Blocking unabashedly

by , on
March 27, 2016

I used to never use the block function on Twitter. People who block were always criticized for not listening to the other side of issues. If you block you’re accused of not being able to back up your argument and sometimes much worse. People who get blocked can get abusive and cruel – you blocked them because you didn’t want to hear the truth etc.

But in the past year or so I’ve come to the realization that my timelines is mine. I am open to disagreements, I’ve been a part of lively debates. But there are people who seem to seek out opinions they disagree with and @ you just to let you know they think you’re wrong. All the while using some choice language and insults.

Like the guy who I don’t follow, who doesn’t follow me, who thinks that Equal Voice is stupid because the best candidate should always win. “Period.”

Dude. Nobody asked you. I don’t disagree that the best candidate should win, but I also know the statistics about encouraging women to run and how women can effect change. That fact is that women can be the best candidates but right now the whole system is set up for them to fail. But I don’t need to have the conversation with you now or ever.


The guy who decided that I needed to know that my views on how the legal system works and what’s wrong with the way it treats victims is “childish.”

Yep, blocked.

Blocked because I don’t know you and I don’t care what you think. I disagree with you wholeheartedly and I don’t need to waste my time engaging you and hearing all about why you think I’m wrong.

I have my own shit to deal with.


by , on
March 15, 2016
See what I did there?

See what I did there?

So this whole ‘doing my Master’s while working an election campaign and working two other contracts, sometimes three right after my father died’ thing is a bit overwhelming. Add to the pile end of term assignments and a sick little girl and that changes to really fucking hard.

I knew when I started this journey almost two years ago that it wouldn’t be easy, probably in the best of times. Now nearing the end of it all I am rapidly approaching my breaking point.

In fact, today might have been my breaking point. Something that might have been a panic attack after my six year old was sent for a chest x-ray, which was then followed by a minor car accident led to me becoming a weeping mess for a little while tonight.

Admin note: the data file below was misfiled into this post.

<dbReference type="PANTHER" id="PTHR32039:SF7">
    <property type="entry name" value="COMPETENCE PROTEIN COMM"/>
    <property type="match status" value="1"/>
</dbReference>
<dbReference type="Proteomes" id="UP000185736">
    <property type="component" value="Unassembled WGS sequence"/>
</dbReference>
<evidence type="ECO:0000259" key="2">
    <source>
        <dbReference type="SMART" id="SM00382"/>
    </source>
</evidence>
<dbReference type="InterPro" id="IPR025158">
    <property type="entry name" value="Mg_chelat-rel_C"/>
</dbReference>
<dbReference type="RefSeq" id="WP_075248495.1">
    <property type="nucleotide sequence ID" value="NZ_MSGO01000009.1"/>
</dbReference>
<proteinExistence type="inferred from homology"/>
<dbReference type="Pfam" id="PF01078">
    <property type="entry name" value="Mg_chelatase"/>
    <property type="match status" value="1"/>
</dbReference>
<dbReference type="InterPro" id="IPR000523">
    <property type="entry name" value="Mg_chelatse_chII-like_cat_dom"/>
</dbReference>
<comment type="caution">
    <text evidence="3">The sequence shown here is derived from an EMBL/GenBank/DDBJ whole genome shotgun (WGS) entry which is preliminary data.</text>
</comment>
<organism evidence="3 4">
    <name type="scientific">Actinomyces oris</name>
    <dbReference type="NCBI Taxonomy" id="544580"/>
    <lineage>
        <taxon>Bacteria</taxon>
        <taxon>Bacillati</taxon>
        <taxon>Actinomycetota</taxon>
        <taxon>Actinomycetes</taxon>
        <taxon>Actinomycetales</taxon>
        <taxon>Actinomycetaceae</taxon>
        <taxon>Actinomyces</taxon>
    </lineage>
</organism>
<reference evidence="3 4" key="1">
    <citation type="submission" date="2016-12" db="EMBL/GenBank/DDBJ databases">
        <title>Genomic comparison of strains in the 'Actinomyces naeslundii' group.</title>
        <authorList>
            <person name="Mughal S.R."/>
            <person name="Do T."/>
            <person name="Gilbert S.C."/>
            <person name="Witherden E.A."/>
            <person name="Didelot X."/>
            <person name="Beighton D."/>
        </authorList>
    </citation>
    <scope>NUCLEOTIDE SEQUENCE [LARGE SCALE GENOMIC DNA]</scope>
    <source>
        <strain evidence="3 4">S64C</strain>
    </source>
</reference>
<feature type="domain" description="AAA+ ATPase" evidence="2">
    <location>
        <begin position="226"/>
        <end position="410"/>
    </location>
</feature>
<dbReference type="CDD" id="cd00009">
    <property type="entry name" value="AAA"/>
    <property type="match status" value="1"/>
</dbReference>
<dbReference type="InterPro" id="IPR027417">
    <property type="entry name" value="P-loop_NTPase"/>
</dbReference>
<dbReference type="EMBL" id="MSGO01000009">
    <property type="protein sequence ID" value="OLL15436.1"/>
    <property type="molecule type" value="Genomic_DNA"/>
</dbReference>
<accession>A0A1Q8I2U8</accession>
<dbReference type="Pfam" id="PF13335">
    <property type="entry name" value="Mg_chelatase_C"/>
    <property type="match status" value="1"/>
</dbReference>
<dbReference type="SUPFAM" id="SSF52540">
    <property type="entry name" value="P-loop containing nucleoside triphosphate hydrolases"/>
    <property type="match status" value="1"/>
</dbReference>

It’s not just the school work. It’s not just weekly discussions of scheduling to make sure the kid is taken care of at all times. It’s not just that she always seems to be unable to go to school when my husband is also unable to stay home from work. And today when I was literally on my way to class when things went sideways.

I have been letting things pile up on top of me. Letting myself eat my feelings and spend time just sitting when I could have gone for a walk and improved my mood. I have been making mistakes that I know are mistakes. Compounding my problems instead of taking them one at a time.

And I see myself doing it.

And I wonder if I’m asking too much of myself to create changes while everything else is going on or if that’s just another excuse. Because if I was making those changes wouldn’t it all feel easier.

But all the time spent thinking is such a waste. If I could just do.

People tell me I’m brave, I’m strong, they’re proud of me or amazed by what I’m doing. I don’t feel brave or strong. I will feel proud, I think, when I’m done. Even though I know that I’m doing well. I’m succeeding.

Frankly I’m kicking a little bit of ass.

I know that I’m good at what I do. I’m afraid that I will never get the opportunity to really demonstrate that. I’m worried that, despite all evidence, I don’t have what it takes.

Sure, I could remind myself of all the things that I’ve faced down in the past. Including myself. Sure, I could decide to just believe in myself and my abilities. Sure, I could look at all the women that I know are great who also struggled to admit that about themselves.

Maybe soon I will.


Manning Centre Conference: On Comms

by , on
March 1, 2016

I had the opportunity to attend the Manning Centre Conference in Ottawa last weekend. A conference like this is a great opportunity to sit back and listen to how others approach certain issues. A bit of opposition research if you will.

The first and possibly most interesting session was a journalist panel that touched on lessons that communications officials could learn from the previous government.

Panel moderated by Jim Armour, with Mercedes Stephenson, Anthony Furey, Chantal Hebert and Paul Wells

Panel moderated by Jim Armour, with Mercedes Stephenson, Anthony Furey, Chantal Hebert and Paul Wells

The Harper government tended to see the media as the enemy. They developed an issues management structure where top stories were treated as crises. Mercedes Stephenson, from CTV’s Parliamentary bureau, said that young Conservative staffers would rarely contact the media while other parties were reaching out. She pointed out the importance of the relationships being built by other staffers while Tory staffers only reached out when there were problems.

By not talking to the media when the media needed them, the Conservatives made it much less likely that the media would listen when Tory staffers needed them to.

Screen Shot 2016-02-29 at 8.33.34 PM

In fact, the whole panel touched on building relationships and telling positive stories.

Anthony Furey raised another important point – when you want to talk to the media about your issue, you need to have a story to tell. You need to be prepared to explain what you mean and why it’s important.

That, of course, is excellent advice for anyone in any kind of communications trying to get across any kind of message.

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